2. goanddoit

    February 25, 2013 at 10:08 PM

    There’s an annual cyclocross race in Verona Wisconsin, in my neck of the woods. It’s great to see cycling on the front of the sports page every so often. John, goanddoit.wordpress.com

     
    • All Seasons Cyclist

      February 26, 2013 at 10:20 AM

      I live just south of the Wisconsin border (otherwise known as “The Cheddar Curtain”). Wisconsin is a great state for cyclists!

       
      • goanddoit

        February 26, 2013 at 10:27 AM

        Have you ever done the glacier or military ridge trails? They’re not all paved, but are great with some 32mm lightly treated tires. No cars allowed, at all through rural Wisconsin are ingredients in a recipe for some great cycling!

         
        • All Seasons Cyclist

          February 26, 2013 at 10:31 AM

          I’ve not done either one of those trails (yet). My house is only 2 or 3 miles south of the border (near Kenosha, WI). Once I cross over into Kenosha county there are miles and miles of country roads with little or no traffic.

           
        • goanddoit

          February 26, 2013 at 10:38 AM

          Country roads are beautiful everywhere, even in Illinois. Once the ice clears up and it gets a little (or a lot) warmer, you should give the trails a shot.

           
  3. deepsspace

    February 26, 2013 at 2:30 PM

    I remember a while back I went to an indoor bike park and I saw some guy trying to go over a log with a road bike. He didn’t make it and was visibly upset (he kicked the log and swore)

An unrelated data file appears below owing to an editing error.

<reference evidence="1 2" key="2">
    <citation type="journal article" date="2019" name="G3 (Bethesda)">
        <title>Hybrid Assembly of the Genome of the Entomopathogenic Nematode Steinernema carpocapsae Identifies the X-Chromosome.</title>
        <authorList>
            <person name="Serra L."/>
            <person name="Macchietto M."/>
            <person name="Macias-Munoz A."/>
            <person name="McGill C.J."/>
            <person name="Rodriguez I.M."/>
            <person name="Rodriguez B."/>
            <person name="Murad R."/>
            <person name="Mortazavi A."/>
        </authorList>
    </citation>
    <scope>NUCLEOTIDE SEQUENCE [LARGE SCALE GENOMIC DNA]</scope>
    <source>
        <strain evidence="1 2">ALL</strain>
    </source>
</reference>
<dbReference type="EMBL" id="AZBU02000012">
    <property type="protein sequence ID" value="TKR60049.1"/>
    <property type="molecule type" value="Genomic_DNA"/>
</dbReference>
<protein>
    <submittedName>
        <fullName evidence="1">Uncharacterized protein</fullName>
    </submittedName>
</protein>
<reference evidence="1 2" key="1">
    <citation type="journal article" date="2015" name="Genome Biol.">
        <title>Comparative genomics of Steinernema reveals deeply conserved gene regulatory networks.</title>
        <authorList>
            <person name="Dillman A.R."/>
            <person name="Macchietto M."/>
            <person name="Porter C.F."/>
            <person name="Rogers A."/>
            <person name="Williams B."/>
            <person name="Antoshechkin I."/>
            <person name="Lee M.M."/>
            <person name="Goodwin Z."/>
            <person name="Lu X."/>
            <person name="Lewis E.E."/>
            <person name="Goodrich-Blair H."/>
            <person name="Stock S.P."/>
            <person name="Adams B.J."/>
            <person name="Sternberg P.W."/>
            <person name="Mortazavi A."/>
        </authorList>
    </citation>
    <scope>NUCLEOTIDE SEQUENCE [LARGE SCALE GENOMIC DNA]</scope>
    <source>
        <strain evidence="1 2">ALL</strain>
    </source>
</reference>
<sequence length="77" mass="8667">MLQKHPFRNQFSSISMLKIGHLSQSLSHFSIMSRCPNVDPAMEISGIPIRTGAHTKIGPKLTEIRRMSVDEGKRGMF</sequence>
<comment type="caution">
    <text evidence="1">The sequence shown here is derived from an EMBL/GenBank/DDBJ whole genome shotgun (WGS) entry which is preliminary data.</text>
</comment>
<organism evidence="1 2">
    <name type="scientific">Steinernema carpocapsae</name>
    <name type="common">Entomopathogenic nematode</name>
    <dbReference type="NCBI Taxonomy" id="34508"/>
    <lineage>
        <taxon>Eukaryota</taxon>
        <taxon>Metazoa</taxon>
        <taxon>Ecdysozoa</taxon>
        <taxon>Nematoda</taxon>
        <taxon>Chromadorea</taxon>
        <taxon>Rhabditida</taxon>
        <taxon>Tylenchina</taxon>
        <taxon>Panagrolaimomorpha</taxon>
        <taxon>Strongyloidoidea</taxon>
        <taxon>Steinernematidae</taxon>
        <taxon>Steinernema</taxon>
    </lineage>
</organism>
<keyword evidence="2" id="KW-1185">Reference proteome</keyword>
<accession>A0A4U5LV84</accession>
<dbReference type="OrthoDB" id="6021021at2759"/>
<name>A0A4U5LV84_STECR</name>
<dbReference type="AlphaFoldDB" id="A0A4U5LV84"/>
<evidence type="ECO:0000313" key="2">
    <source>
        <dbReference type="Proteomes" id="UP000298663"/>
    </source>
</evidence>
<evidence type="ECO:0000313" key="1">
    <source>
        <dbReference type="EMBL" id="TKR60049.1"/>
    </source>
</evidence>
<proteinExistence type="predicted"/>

I thought he was crazy until my friend told me he was probably into Cycle Cross. That was the first time I ever heard of the sport. “They go over everything with a road bike!” That how my friend described the sport to me

     
    • All Seasons Cyclist

      February 26, 2013 at 5:33 PM

      That is a pretty good description of the sport — and it is fun to watch as well.

       
  4. goanddoit

    February 28, 2013 at 8:18 AM

    Reblogged this on GoandDoit and commented:
    If you want to have some fun, race, and meet great people; consider cyclocross. It’s like mountain biking but better.

     
  5. Sheslosingit.net

    March 3, 2013 at 10:30 PM

    Wow – busy beavers ;)

     
    • All Seasons Cyclist

      March 4, 2013 at 1:21 AM

      I was able to get a lot of photos of the damage they did to other trees as well — “busy” doesn’t even begin to describe them!

       
  6. kurtbredeson

    March 7, 2013 at 10:48 AM

    I did one race in 2011 and got hooked on cyclocross. This winter, I rode up to crosswalks and instead of riding through, I jumped off and ran, practicing my dismount/remounts for ‘cross. Not only was it the right way to cross the street, it was fun, so win-win! If I come across a log in the woods, I would definitely use my new cyclocross skills to hurdle it. Thanks for the review; now on my Birthday list :)

     
    • All Seasons Cyclist

      March 7, 2013 at 11:34 AM

      Riding in crud is pretty addictive! I don’t know how some people can sit inside all winter waiting for “nice weather” so they can ride their bike!